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United States Department of Agriculture

Agricultural Research Service

Title: Plectosporium Alismatis Comb. NOV., a New Placement for the Alismataceae Pathogen Rhynchosporium Alismatis

Authors
item Pitt, Wayne - CHARLES STURT UNIV, AUSTR
item Goodwin, Stephen
item Ash, Gavin - CHARLES STURT UNIV, AUSTR
item Cother, N - NEW SOUTH WALES AG, AUSR
item Cother, Eric - NEW SOUTH WALES AG, AUSTR

Submitted to: Mycological Research
Publication Type: Peer Reviewed Journal
Publication Acceptance Date: April 10, 2004
Publication Date: June 30, 2004
Citation: Pitt, W.M., Goodwin, S.B., Ash, G.J., Cother, N.J., Cother, E.J. 2004. Plectosporium alismatis comb. nov., a new placement for the alismataceae pathogen rhynchosporium alismatis. Mycological Research. 108(7):775-780.

Interpretive Summary: Many plant pathogenic fungi have potential to be used as biological control agents for weeds. However, development of a potential biocontrol agent requires thorough knowledge about its host range and evolutionary relationships. The plant pathogenic fungus, Rhynchosporium alismatis, infects several genera of plants in the family Alismataceae and is under investigation currently as a mycoherbicide for aquatic weeds in Australian rice crops. To date, the placement of R. alismatis within the genus Rhynchosporium remains controversial and almost nothing is known about the evolutionary relationships of this species relative to other members of the genus. To test whether R. alismatis belongs in the genus Rhynchosporium and to identify other related fungi, the internal transcribed spacer (ITS) region of the ribosomal DNA (ITS1, 5.8S rRNA gene, ITS2) was sequenced and compared to sequences available in databases. Analysis of 73 ITS sequences revealed close relationships between R. alismatis and the fungal genus Plectosphaerella, as well as several asexual fungi which were primarily species of Verticillium. These species are all members of the order Phyllachorales, distinct from the other members of the genus Rhynchosporium. Therefore, R. alismatis clearly is not related to other members of the genus Rhynchosporium and instead should be moved into the genus Plectosporium (the name for the asexual stage of Plectosphaerella). This clears up a controversy that has existed since R. alismatis was first named in 1922. These results will be useful to plant pathologists and evolutionary biologists. It also is essential information for weed scientists that hopefully will speed the development of R. alismatis into a biological control agent for aquatic weeds of rice crops.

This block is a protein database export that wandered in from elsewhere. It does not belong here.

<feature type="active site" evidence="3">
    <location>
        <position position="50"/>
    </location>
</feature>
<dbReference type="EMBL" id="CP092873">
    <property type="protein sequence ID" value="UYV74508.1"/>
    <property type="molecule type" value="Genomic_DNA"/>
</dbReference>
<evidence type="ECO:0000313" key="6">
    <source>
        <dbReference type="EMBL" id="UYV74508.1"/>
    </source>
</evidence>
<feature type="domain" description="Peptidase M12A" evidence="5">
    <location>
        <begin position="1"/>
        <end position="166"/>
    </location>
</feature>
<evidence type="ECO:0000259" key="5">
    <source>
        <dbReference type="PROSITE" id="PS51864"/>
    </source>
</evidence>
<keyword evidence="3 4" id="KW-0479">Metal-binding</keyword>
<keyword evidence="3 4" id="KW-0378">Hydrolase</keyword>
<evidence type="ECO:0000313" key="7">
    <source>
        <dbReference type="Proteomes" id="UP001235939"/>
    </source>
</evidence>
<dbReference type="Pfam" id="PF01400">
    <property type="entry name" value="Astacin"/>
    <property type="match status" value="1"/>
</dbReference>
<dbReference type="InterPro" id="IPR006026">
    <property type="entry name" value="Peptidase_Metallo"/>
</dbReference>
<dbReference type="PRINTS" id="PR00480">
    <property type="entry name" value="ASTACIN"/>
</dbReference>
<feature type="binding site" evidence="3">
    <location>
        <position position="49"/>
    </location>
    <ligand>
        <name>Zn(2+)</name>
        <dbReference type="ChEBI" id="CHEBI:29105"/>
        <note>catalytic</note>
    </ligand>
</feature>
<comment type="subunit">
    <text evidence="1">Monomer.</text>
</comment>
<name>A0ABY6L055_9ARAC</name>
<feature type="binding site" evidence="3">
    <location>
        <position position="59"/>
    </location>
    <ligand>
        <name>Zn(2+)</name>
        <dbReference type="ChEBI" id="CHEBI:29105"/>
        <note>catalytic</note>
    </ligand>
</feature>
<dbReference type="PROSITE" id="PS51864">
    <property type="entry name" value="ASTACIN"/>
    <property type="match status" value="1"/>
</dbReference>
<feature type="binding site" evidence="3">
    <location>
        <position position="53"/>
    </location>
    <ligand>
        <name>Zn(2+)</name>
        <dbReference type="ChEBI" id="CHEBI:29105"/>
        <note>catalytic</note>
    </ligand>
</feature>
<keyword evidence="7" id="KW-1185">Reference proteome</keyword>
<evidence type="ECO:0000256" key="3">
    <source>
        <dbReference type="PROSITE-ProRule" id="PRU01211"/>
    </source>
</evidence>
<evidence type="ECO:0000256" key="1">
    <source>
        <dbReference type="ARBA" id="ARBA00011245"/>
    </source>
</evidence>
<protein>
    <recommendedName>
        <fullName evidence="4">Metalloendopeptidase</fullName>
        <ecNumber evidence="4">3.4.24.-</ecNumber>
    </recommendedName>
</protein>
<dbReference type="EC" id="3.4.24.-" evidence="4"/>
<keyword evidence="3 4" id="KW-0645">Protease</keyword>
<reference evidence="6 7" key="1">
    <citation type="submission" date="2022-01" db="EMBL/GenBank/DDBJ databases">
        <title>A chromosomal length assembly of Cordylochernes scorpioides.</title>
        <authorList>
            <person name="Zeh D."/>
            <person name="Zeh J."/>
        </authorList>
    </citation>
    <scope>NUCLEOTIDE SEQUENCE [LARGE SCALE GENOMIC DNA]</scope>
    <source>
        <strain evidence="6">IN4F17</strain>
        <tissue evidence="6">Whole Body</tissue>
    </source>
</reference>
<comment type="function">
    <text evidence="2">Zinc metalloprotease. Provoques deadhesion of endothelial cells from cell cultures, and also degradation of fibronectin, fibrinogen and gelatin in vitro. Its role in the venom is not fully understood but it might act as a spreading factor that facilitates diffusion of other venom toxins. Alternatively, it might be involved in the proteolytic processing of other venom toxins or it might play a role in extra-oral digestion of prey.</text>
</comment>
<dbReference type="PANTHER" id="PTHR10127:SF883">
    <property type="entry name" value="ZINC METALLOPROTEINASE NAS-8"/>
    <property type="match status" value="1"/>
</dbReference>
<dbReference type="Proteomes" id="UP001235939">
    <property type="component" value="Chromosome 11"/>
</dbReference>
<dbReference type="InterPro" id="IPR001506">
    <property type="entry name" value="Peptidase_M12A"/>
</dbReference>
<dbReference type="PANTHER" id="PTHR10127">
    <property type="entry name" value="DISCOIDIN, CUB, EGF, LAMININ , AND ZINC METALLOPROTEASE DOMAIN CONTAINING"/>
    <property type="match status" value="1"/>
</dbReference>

Technical Abstract: The phytopathogenic fungus Rhynchosporium alismatis infects Alisma, Sagittaria and other genera in the Alismataceae and is under investigation currently as a mycoherbicide for alismataceous weeds in Australian rice crops. To date, the placement of R. alismatis within the genus Rhynchosporium remains controversial and almost nothing is known about the phylogenetic relationships of this species relative to other members of the genus. To establish these associations and identify fungi which may be related to R. alismatis, the internal transcribed spacer (ITS) region of the ribosomal DNA (ITS1, 5.8S rRNA gene, ITS2) was sequenced and compared to sequences available in databases. Analysis of 73 ITS sequences revealed close relationships between R. alismatis and the teleomorph genus Plectosphaerella, as well as several anamorphic fungi which were primarily species of Verticillium. Rhynchosporium alismatis and P. cucumerina clustered together with 98% bootstrap support, demonstrating that both are members of the Phyllachorales, distinct from R. secalis and R. orthosporum which clustered monophyletically with members of the Helotiales. Rhynchosporium alismatis clearly is not related to other members of the genus Rhynchosporium and instead should be moved into the genus Plectosporium.

Last Modified: 10/1/2014
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